- The Washington Times - Sunday, March 4, 2007

Georgetown exorcised its final league demon yesterday, dispatching Connecticut 59-46 to snap a decade-long drought against the Huskies and earn its first outright Big East regular-season title since 1989.

“Do the Wizards play tonight? I hope not, because my wife and kids and I are going to come back and cut down the nets and take them home,” Georgetown coach John Thompson III said after his Hoyas (23-6, 13-3) ascended to the top of the conference in just his third season on the Hilltop. “It is not over. We have other things we want to accomplish. … But the regular season is over and we’re sitting at the top, and that feels pretty good.”

As the top seed in the Big East tournament, No. 9 Georgetown has earned an opening-round bye in New York and faces the winner of Wednesday’s game between the eighth- and ninth-seeded teams in Madison Square Garden on Thursday at noon.

“We checked off a couple of significant goals today by beating UConn and getting at least a piece of the regular-season championship,” junior Jeff Green (14 points) said. “Now, another goal is waiting in New York.”

The Hoyas offense needs to improve if they hope to make a deep run in New York, but there’s nothing wrong with their defense. The Hoyas handled the Huskies (17-13, 6-10) courtesy of a smothering defense and dominant pivot performance.

The game-defining stretch came just after halftime, when the Hoyas went on a 15-1 run to turn a four-point lead into a 45-27 cushion with 14:06 left.

“It was their defense in the final analysis which started to take its toll,” Connecticut coach Jim Calhoun said after the young Huskies slogged to the school’s worst league record since 1989. “The first seven minutes [of the second half] were just a nightmare. We went seven minutes, and we never completed any set.”

Not only did the Huskies manage just one free throw during that futile stretch, they attempted only four shots from the field, a profusion of Georgetown blocks and steals stopping possession after possession. Of particular note was Georgetown’s effort on the defensive boards. Recently, the Hoyas had struggled keeping opponents off the offensive glass, allowing just less than 17 offensive rebounds a game and an assortment of second-chance points in their three previous games.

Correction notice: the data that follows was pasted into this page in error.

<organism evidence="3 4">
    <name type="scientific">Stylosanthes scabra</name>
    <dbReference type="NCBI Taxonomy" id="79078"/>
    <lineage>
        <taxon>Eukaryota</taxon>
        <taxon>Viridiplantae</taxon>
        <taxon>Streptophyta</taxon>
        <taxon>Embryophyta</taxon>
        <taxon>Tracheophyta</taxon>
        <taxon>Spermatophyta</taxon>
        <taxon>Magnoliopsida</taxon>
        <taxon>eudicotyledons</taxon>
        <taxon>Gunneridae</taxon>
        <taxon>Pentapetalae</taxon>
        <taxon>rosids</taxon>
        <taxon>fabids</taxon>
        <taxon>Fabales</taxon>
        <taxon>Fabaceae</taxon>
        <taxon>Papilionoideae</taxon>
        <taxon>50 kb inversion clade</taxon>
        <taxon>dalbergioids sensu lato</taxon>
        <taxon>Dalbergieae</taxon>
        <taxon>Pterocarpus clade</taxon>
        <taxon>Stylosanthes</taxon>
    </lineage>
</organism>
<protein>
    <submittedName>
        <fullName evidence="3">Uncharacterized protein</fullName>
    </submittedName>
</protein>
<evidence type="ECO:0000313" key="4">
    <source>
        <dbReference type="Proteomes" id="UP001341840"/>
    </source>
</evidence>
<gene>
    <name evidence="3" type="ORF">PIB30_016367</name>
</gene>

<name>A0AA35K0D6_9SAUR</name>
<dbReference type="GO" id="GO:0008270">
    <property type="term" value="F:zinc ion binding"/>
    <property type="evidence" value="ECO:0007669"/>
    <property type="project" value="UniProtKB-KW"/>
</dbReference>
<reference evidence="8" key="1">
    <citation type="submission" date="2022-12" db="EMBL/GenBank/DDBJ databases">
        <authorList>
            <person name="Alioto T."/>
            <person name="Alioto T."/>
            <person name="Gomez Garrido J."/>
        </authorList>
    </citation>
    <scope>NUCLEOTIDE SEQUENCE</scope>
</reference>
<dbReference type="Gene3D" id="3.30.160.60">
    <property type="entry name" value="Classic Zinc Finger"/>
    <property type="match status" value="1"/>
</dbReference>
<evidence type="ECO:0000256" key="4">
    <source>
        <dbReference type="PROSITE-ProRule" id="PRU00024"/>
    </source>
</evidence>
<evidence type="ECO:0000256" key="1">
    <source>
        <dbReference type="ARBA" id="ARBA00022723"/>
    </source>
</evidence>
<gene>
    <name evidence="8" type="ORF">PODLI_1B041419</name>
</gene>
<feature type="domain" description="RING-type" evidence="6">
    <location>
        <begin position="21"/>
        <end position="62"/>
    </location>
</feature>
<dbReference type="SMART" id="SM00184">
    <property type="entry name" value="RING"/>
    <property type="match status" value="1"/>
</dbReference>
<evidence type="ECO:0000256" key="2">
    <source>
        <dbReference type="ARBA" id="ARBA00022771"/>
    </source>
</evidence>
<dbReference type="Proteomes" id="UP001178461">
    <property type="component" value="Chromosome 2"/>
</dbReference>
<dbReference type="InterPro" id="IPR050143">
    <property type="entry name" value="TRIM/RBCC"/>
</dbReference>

But behind junior center Roy Hibbert (18 points, 12 rebounds, three blocks and three assists), Georgetown completely overwhelmed Connecticut, which entered the game leading the league in both rebounding margin and offensive rebounding.

“Big Roy deserves all the credit for this victory,” Green said. “He really put this team on his shoulders today and carried us.”

Hibbert powered the Hoyas through their offensively stagnant first half, scoring 11 of the team’s first 16 points, and dominated on both ends to ignite the second-half surge. Driven rather than daunted by his matchup with the Big East’s biggest player — 7-3, 255-pound Connecticut freshman center Hasheem Thabeet — Hibbert conducted a post-play clinic at Thabeet’s expense.

Setting the tone for Georgetown’s eruption and Connecticut’s drought, Hibbert sandwiched a humiliating steal of Thabeet between scores over the UConn freshman on the half’s first three possessions. Neither the emotionally rattled Thabeet (six points, four rebounds) nor the Huskies were ever the same.

“Rasheem was taught a lesson by Hibbert today,” Calhoun said. “I remember a couple of years ago when we had Josh Boone and Hilton Armstrong, and they couldn’t even play [Hibbert] against us. That’s a great tribute to him and just how much he’s improved. Today he dominated the game.”

Said Hibbert: “This is the time of year to step up. For the rest of the year, we’re in a one-and-done situation, so there’s no time for letting your focus slip.”

Actually, there was just such a time over the final minute yesterday, as the Hoyas had the game well in hand and Thompson had the luxury of inserting senior reserves Sead Dizdarevic and Kenny Izzo. Dizdarevic committed a turnover less than five seconds after checking in, but Izzo put an exclamation point on the Georgetown victory by blocking the final shot of UConn’s Jerome Dyson (nine points), who entered the game as the Huskies’ leading scorer.

“Kenny’s block was a perfect way to end it,” Green said. “That was definitely sweet.”

Copyright © 2018 The Washington Times, LLC. Click here for reprint permission.

The Washington Times Comment Policy

The Washington Times welcomes your comments on Spot.im, our third-party provider. Please read our Comment Policy before commenting.


Click to Read More and View Comments

Click to Hide